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Journal Article

First-principles prediction of stabilities and instabilities of compounds and alloys in the ternary B-As-P system


Alling,  Björn
Adaptive Structural Materials (Simulation), Computational Materials Design, Max-Planck-Institut für Eisenforschung GmbH, Max Planck Society;
Department of Physics, Chemistry and Biology (IFM), Thin Film Physics Division, Linköping University, Linköping, Sweden;

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Ektarawong, A., Simak, S. I., & Alling, B. (2017). First-principles prediction of stabilities and instabilities of compounds and alloys in the ternary B-As-P system. Physical Review B, 96(2): 024202. doi:10.1103/PhysRevB.96.024202.

Cite as: http://hdl.handle.net/21.11116/0000-0001-64D1-2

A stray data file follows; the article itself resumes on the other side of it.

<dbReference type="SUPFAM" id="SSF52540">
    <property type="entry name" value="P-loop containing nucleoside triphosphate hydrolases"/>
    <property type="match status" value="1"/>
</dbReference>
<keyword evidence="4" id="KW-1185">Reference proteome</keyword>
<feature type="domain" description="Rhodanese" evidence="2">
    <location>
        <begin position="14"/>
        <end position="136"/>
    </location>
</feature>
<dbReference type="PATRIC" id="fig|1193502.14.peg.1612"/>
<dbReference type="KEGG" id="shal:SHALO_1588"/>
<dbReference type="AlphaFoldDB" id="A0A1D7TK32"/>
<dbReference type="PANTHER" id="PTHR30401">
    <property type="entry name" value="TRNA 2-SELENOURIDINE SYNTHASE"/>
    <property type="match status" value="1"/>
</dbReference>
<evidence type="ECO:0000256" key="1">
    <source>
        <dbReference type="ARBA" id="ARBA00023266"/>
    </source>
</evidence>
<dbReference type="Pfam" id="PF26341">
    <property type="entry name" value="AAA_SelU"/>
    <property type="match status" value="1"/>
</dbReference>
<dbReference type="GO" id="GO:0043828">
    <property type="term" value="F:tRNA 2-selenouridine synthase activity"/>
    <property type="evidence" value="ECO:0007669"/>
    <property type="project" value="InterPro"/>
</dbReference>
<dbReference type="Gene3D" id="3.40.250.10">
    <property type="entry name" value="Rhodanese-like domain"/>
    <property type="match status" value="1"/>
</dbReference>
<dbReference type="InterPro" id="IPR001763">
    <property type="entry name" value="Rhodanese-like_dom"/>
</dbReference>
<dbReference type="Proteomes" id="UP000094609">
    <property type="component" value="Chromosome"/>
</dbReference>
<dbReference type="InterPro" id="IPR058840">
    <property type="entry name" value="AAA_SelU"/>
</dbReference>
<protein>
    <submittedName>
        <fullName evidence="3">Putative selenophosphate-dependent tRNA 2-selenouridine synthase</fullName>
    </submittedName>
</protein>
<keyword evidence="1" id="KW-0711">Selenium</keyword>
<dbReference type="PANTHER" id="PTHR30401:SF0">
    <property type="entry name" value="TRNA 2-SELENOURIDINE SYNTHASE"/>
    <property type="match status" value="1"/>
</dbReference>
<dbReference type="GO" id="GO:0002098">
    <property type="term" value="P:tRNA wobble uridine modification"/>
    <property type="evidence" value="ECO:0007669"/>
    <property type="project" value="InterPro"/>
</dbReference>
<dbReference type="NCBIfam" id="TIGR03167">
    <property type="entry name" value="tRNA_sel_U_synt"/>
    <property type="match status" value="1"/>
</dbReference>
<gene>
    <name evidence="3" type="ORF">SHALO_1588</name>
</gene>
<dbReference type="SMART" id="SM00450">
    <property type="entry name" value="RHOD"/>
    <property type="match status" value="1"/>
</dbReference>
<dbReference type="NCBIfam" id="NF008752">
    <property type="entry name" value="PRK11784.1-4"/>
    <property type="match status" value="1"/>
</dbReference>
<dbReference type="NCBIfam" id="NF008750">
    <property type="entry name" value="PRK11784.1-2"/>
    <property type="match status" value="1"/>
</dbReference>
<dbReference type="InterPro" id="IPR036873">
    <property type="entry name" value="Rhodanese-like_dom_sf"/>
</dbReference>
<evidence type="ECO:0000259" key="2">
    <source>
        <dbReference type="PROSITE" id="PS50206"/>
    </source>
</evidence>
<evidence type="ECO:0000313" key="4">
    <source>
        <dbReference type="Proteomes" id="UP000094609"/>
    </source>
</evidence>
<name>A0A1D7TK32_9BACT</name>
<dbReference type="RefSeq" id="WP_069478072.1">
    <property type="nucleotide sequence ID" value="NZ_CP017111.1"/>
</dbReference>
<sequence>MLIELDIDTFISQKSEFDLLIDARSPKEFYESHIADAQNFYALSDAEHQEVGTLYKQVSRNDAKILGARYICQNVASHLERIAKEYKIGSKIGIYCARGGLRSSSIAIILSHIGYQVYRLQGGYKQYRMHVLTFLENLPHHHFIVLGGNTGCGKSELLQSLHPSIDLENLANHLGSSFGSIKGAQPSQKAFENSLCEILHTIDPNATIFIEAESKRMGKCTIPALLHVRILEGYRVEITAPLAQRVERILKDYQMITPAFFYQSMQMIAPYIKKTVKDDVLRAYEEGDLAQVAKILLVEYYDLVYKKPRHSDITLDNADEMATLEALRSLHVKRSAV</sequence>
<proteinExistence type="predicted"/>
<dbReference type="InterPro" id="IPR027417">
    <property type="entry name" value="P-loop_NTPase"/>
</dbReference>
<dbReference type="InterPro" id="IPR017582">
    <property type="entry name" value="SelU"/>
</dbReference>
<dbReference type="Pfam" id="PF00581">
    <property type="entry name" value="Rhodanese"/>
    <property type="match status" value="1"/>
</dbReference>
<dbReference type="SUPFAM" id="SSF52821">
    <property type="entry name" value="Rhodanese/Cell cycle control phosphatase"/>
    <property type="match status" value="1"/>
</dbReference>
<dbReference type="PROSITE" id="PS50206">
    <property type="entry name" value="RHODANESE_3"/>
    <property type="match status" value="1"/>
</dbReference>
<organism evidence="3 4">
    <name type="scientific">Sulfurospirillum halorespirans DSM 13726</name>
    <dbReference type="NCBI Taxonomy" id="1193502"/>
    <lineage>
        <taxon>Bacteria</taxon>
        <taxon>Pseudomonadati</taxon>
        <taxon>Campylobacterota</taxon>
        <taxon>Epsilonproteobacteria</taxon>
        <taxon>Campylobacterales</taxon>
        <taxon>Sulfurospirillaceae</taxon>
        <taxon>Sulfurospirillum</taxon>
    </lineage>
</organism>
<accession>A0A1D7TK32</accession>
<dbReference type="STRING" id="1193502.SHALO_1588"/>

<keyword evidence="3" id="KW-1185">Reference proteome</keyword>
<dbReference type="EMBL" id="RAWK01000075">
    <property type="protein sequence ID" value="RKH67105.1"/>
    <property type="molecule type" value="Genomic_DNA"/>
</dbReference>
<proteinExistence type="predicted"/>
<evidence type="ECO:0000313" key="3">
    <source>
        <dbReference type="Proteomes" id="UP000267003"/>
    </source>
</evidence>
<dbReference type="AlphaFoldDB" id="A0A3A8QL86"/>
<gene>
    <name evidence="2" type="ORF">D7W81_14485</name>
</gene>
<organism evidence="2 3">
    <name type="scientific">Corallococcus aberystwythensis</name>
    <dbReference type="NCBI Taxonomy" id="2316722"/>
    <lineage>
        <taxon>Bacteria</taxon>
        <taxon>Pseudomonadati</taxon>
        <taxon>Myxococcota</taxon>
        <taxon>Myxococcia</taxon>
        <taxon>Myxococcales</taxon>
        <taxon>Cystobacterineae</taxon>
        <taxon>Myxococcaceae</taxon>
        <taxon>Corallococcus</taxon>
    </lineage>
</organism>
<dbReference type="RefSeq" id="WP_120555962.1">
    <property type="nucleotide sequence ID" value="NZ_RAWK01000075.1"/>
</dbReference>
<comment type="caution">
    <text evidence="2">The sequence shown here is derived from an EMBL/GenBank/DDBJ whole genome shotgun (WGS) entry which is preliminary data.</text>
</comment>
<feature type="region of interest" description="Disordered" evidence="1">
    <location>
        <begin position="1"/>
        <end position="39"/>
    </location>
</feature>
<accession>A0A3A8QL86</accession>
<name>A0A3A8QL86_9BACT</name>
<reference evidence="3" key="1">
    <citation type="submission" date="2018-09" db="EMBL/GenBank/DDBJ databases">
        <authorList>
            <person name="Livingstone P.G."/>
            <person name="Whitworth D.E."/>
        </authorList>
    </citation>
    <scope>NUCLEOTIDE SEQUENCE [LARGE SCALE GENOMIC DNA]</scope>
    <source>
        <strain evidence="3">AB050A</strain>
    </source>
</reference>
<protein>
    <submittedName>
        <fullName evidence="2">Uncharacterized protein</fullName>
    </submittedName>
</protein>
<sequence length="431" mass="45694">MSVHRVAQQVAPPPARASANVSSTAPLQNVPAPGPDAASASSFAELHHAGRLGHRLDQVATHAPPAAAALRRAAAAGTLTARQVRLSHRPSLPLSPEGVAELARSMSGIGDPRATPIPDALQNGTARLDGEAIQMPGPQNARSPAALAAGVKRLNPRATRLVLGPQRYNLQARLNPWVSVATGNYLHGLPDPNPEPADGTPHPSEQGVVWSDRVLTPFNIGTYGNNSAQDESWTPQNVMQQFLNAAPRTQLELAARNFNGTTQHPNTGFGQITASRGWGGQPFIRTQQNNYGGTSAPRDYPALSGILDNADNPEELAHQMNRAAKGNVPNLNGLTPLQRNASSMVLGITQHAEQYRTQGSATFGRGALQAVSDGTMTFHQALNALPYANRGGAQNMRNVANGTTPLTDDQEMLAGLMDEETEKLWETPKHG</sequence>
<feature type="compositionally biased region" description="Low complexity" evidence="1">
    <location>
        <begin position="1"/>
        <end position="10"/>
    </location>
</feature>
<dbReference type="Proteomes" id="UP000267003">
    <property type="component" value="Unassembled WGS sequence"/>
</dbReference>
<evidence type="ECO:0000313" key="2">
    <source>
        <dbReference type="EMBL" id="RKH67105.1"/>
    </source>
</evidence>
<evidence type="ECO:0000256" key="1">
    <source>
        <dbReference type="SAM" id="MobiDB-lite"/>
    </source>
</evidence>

We examine the thermodynamic stability of compounds and alloys in the ternary B-As-P system theoretically using first-principles calculations. We demonstrate that the icosahedral B12As2 is the only stable compound in the binary B-As system, while the zinc-blende BAs is thermodynamically unstable with respect to B12As2 and the pure arsenic phase at 0 K, and increasingly so at higher temperature, suggesting that BAs may merely exist as a metastable phase. On the contrary, in the binary B-P system, both zinc-blende BP and icosahedral B12P2 are predicted to be stable. As for the binary As-P system, As1-xPx disordered alloys are predicted at elevated temperature-for example, a disordered solid solution of up to similar to 75 at.% As in black phosphorus as well as a small solubility of similar to 1 at.% P in gray arsenic at T = 750 K, together with the presence of miscibility gaps. The calculated large solubility of As in black phosphorus explains the experimental syntheses of black-phosphorus-type As1-xPx alloys with tunable compositions, recently reported in the literature. We investigate the phase stabilities in the ternary B-As-P system and demonstrate a high tendency for a formation of alloys in the icosahedral B-12(As1-xPx)(2) structure by intermixing of As and P atoms at the diatomic chain sites. The phase diagram displays noticeable mutual solubility of the icosahedral subpnictides in each other even at room temperature as well as a closure of a pseudobinary miscibility gap around 900 K. As for pseudobinary BAs1-xPx alloys, only a tiny amount of BAs is predicted to be able to dissolve in BP to form the BAs1-xPx disordered alloys at elevated temperature. For example, less than 5% of BAs can dissolve in BP at T = 1000 K. The small solubility limit of BAs in BP is attributed to the thermodynamic instability of BAs with respect to B12As2 and As.